South Korean President Park Geun-hye faces mounting calls to step down as a record number of people at a massive rally criticize her as unfit to rule over allegations she allowed a friend to meddle in state affairs and wield influence. (Reuters)

South Koreans from across the country and across generations peacefully took to the streets of the capital Saturday night, calling through songs, shouts and placards for the immediate resignation of their scandal-plagued president, Park Geun-hye.

With as many as 1 million people on the streets of Seoul, it was South Korea’s largest demonstration in more than a decade — no small feat in a country with a vibrant protest culture — and it increased the pressure on Park over a widening corruption and influence-peddling controversy.

Most analysts, however, do not expect her to heed calls to quit, especially as neither the opposition nor the ruling party — nor Ban Ki-moon, the U.N. secretary general and potential South Korean presidential candidate — are ready for a snap election.

Still, the message from Saturday’s candlelight protest was clear.

“I want her to step down. I want an end to her administration and for an entirely new one to come in,” said Lee Yu-jin, who had traveled for an hour to Seoul with her husband and 8-year-old daughter. “If the wrong leader is elected, this kind of thing can happen. I want my daughter to know that we can take action.”

South Korea’s president is engulfed in a political scandal with plotlines straight out of a soap opera: rumors of secret advisers, nepotism and ill-gotten gains. (Anna Fifield, Yoonjung Seo, Jason Aldag/The Washington Post)

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The Park administration has been plunged into the worst crisis of its turbulent tenure after news emerged that Park had been taking advice on topics as diverse as North Korea and her wardrobe from a lifelong friend with no policy experience and links to a questionable cult.

The woman, Choi Soon-sil, has also been accused of using her relationship with Park to solicit $70 million in donations for foundations from big businesses such as Samsung, which she is accused of embezzling instead. Choi has been arrested and is being questioned by prosecutors, as are several of Park’s close aides.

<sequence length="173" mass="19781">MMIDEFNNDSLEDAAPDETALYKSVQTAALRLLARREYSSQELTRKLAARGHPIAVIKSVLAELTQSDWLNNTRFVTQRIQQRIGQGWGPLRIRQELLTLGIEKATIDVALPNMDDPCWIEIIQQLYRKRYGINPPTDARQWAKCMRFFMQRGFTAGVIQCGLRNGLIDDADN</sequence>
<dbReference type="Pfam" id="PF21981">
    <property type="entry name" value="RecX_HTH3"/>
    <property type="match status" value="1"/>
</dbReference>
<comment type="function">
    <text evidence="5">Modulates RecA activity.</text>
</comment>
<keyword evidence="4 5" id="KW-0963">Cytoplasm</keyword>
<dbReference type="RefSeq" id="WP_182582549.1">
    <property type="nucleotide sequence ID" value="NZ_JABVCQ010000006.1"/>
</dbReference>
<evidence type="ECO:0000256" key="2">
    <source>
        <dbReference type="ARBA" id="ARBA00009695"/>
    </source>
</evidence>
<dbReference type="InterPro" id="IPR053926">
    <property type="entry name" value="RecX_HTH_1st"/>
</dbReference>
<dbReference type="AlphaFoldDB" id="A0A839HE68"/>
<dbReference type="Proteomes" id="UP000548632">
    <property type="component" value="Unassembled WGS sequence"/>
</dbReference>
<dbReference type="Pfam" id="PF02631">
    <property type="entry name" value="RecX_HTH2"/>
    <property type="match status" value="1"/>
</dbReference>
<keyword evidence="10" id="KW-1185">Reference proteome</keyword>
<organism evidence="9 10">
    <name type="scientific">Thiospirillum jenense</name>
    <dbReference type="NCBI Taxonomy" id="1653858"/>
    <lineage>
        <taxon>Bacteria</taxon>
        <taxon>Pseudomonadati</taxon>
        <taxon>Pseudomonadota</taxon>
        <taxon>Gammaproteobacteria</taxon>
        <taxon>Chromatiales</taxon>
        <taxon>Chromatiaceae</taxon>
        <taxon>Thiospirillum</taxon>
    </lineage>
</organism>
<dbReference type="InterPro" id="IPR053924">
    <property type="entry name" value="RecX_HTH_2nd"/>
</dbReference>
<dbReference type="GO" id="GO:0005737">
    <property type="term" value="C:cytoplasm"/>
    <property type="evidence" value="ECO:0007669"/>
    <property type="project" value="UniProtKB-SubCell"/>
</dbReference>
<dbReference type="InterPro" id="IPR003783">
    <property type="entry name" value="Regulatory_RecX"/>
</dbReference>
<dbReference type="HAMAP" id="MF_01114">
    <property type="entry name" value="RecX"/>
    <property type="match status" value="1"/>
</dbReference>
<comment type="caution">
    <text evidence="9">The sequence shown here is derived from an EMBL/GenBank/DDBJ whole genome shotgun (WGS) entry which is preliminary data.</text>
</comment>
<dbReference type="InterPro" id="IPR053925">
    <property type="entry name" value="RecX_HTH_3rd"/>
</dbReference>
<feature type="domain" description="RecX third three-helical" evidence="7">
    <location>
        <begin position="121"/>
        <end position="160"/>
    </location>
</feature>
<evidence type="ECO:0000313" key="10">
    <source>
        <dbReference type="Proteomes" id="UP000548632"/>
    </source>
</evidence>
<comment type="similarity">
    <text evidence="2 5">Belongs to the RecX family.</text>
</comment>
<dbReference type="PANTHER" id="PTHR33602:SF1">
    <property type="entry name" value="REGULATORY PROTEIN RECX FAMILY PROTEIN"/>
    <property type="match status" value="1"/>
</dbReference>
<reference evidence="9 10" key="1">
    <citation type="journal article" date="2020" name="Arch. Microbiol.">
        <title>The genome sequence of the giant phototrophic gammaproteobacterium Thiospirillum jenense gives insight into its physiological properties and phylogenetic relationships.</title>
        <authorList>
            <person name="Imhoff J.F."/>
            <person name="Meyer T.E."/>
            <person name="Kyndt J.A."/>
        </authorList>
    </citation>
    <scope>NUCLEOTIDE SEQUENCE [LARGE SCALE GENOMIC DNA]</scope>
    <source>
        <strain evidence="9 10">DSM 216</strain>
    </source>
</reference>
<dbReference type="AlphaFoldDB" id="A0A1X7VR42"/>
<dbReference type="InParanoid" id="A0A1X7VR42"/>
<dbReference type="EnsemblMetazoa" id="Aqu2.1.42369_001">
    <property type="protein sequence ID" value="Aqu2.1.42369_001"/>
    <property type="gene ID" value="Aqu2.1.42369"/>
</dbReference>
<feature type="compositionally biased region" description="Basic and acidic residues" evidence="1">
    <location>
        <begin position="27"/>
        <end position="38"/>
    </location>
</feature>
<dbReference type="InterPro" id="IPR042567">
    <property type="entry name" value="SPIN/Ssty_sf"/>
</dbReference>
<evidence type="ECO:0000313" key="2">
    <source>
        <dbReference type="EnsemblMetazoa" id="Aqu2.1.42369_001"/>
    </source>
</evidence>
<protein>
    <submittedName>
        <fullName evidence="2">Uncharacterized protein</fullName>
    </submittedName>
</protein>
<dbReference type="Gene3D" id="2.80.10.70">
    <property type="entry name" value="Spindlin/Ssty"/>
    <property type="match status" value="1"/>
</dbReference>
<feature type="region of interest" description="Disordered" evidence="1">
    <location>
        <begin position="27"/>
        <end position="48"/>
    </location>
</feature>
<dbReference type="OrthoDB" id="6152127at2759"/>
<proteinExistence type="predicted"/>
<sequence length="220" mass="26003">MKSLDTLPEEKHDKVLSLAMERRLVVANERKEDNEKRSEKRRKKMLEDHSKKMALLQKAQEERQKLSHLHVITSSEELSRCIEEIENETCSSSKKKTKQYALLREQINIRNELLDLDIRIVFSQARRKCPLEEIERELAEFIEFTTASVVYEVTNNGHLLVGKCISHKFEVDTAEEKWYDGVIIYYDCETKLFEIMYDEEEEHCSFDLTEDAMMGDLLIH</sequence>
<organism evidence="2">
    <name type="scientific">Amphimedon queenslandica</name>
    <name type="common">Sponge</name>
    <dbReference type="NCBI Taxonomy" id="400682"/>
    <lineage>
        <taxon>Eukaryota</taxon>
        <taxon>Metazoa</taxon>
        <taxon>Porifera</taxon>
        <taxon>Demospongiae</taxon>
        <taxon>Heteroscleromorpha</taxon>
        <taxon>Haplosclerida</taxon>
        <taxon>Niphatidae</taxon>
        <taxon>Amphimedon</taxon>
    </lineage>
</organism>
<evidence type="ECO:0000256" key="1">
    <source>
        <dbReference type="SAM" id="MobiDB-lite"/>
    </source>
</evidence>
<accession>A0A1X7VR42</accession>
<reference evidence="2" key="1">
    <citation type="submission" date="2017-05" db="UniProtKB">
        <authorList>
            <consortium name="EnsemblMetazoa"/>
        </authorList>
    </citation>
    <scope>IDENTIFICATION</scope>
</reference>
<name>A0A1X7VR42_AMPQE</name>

Although South Korea is no stranger to corruption scandals, this one has infuriated people who think that democracy has been circumvented and wonder whether the country was being run by a “shadow president” with no experience. They are also angry that the institutions of government — from the prosecutor’s office to the presidential Blue House itself — not only did not intervene, but seemed to have helped Choi.

Many opposition lawmakers, and even some in the ruling Saenuri Party, are calling for Park to resign, triggering an election within 60 days. She has defied calls to step down, apparently wanting to stay until her term ends in February 2018.

But her efforts to quell the public fury through apologies and reshuffles have not worked. Her approval rating remains at 5 percent, Gallup Korea said Friday, a record low for any president.

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For the third Saturday in a row, South Koreans turned out in central Seoul, demonstrating within earshot of the Blue House and calling on Park to step down.

Organizers said there were 1 million people at the protest, which had the atmosphere of a carnival. Police put the number at 260,000. Either way, it far surpassed the official estimate of 43,000 people who took part in the previous week’s protest, and also the 80,000 people who took to the streets in 2008 to protest the imports of U.S. beef during an outbreak of mad cow disease.

Tens of thousands of people had arrived by bus from the southern cities of Busan and Ulsan, and about 1,000 people from the southern island of Jeju flew into Seoul on 30 flights.

Student and women’s groups, together with labor and farmers unions, had organized rallies in the lead-up to the main demonstration, which featured singers and speeches but none of the violence that has plagued past protests.

There were families with children, including babies in strollers, and people using wheelchairs. Some people sat on mats on the street, waving candles and eating snacks, while others marched toward the Blue House singing a specially written song with the lyrics “Park Geun-hye must step down.”

“This incident has made us reflect on how we haven’t cared enough about politics and have not been keeping close enough watch on how the government is run,” said Kim Wan-kyu, a 34-year-old office worker who joined the demonstration with two friends.

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Jo Sung-eun, 31, joined the protests for the first time Saturday. “I came out in solidarity and in the hope Park will step down as soon as possible,” Jo said.

“She’s not the president for the people; she’s been the president for one person,” she said, referring to Choi.

Daniel Pinkston, a professor at Troy University’s campus in Seoul, said the Choi scandal had become a focal point for other grievances that were simmering in South Korea.

“The Choi Soon-sil case is like the last straw,” he said. “It has energized people to come out with all these wider grievances with labor relations, school fees, unemployment, economic inequality and insecurity.”

The president’s office was taking the protests seriously and listening to the public’s concerns, a spokesman said. Top aides to the president held meetings Saturday to discuss how to respond to the rally and were expected to convene again Sunday.

“As people are furious about scandal, we are carefully watching the situation and trying to figure out a way to deal with it,” an unnamed presidential official told the Yonhap News Agency.

Yoonjung Seo contributed to this report.

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